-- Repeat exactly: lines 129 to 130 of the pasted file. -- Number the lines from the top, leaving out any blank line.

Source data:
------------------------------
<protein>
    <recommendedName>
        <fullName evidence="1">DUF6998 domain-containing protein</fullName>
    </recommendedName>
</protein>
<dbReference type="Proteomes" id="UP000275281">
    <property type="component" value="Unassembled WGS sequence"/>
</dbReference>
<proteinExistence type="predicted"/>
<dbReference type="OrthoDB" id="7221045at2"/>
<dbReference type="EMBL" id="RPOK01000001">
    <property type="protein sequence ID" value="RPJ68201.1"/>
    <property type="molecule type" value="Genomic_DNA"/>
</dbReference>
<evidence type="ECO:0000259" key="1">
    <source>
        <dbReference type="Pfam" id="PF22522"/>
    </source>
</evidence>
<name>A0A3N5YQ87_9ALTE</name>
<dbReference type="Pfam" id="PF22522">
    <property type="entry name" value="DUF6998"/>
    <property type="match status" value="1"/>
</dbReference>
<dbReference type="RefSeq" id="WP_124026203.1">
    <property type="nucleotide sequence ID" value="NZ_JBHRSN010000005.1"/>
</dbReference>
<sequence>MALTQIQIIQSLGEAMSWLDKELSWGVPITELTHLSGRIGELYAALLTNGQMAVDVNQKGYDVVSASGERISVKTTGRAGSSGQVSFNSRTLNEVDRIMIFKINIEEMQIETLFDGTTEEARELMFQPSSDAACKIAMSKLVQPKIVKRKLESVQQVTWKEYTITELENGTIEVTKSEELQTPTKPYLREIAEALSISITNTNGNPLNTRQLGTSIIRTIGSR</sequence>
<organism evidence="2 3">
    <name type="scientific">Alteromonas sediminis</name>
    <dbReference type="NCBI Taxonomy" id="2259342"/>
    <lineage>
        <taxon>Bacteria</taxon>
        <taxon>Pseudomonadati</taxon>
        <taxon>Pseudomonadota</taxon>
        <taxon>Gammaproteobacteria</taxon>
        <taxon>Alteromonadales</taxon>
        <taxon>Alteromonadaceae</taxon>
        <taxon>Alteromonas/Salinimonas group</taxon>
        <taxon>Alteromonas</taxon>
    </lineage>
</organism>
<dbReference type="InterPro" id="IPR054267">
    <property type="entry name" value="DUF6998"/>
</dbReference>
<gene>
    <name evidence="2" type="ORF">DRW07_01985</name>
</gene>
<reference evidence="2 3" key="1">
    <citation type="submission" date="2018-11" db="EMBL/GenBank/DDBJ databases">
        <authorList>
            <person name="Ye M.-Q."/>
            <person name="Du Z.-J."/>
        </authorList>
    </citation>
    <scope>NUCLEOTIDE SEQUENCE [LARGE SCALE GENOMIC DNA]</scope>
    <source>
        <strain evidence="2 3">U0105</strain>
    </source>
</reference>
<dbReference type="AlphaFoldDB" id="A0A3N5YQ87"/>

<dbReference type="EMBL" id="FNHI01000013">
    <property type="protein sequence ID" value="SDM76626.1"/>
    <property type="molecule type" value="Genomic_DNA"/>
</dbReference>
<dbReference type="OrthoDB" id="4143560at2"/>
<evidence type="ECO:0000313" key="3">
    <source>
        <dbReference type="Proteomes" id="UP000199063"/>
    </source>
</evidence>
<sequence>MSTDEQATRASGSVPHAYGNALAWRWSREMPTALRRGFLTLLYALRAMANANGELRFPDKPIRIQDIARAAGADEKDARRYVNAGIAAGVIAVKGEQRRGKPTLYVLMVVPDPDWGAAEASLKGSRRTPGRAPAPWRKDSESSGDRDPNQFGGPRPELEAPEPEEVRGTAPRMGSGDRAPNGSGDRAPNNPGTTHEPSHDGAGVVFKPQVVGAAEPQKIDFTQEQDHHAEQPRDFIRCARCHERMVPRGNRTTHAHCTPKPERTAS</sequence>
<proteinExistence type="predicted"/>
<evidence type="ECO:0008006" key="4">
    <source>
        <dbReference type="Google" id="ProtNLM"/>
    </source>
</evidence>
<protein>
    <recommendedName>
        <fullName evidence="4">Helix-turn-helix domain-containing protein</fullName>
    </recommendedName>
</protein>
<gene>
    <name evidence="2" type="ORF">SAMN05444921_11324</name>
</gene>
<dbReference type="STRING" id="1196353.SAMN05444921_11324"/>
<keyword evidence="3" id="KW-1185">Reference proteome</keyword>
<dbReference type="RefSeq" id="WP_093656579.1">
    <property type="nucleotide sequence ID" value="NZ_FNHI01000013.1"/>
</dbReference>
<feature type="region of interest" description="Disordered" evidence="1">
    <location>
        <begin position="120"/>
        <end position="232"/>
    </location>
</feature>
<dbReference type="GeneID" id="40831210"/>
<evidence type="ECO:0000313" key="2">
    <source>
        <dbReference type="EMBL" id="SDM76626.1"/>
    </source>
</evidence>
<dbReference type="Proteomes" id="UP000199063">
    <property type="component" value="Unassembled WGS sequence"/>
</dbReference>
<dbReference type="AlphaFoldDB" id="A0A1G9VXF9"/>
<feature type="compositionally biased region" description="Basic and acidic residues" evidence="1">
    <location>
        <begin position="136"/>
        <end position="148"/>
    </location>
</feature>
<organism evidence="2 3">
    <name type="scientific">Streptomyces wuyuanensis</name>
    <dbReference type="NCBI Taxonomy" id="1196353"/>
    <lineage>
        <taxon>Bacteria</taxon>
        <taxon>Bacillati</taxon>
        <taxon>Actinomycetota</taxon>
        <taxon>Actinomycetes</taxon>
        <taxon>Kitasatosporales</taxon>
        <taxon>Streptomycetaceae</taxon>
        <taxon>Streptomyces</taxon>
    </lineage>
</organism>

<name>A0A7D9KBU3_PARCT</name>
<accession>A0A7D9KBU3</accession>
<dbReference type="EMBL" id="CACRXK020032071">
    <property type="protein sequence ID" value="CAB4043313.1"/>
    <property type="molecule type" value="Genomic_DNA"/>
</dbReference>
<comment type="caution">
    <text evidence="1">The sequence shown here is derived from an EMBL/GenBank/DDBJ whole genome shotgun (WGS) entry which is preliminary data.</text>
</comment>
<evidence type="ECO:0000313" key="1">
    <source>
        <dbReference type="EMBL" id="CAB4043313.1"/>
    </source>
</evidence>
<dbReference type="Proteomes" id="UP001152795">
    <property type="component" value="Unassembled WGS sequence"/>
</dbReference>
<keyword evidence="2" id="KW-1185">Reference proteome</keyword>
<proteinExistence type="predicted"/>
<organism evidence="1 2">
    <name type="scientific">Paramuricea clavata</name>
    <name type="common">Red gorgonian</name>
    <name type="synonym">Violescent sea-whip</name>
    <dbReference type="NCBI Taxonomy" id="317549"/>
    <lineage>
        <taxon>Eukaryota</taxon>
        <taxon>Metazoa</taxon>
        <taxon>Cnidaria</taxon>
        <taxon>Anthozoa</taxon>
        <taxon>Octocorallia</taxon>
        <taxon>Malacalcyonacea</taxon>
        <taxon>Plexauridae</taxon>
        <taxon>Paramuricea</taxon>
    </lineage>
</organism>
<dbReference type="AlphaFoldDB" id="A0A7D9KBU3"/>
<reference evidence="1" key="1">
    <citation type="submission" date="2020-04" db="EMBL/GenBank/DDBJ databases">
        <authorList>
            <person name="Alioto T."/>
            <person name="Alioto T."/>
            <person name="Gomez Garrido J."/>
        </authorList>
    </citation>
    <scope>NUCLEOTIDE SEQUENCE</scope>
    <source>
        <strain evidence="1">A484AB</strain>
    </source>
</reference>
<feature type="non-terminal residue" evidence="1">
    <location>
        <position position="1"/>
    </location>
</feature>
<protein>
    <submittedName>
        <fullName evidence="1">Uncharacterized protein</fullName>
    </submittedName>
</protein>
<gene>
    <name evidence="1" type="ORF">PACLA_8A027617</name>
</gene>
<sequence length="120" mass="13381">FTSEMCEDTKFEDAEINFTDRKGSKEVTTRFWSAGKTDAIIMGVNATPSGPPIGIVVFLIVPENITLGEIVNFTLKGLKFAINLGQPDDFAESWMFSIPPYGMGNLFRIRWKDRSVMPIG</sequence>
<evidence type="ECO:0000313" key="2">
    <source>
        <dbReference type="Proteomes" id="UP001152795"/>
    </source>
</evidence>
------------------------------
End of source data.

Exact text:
<dbReference type="EMBL" id="CACRXK020032071">
    <property type="protein sequence ID" value="CAB4043313.1"/>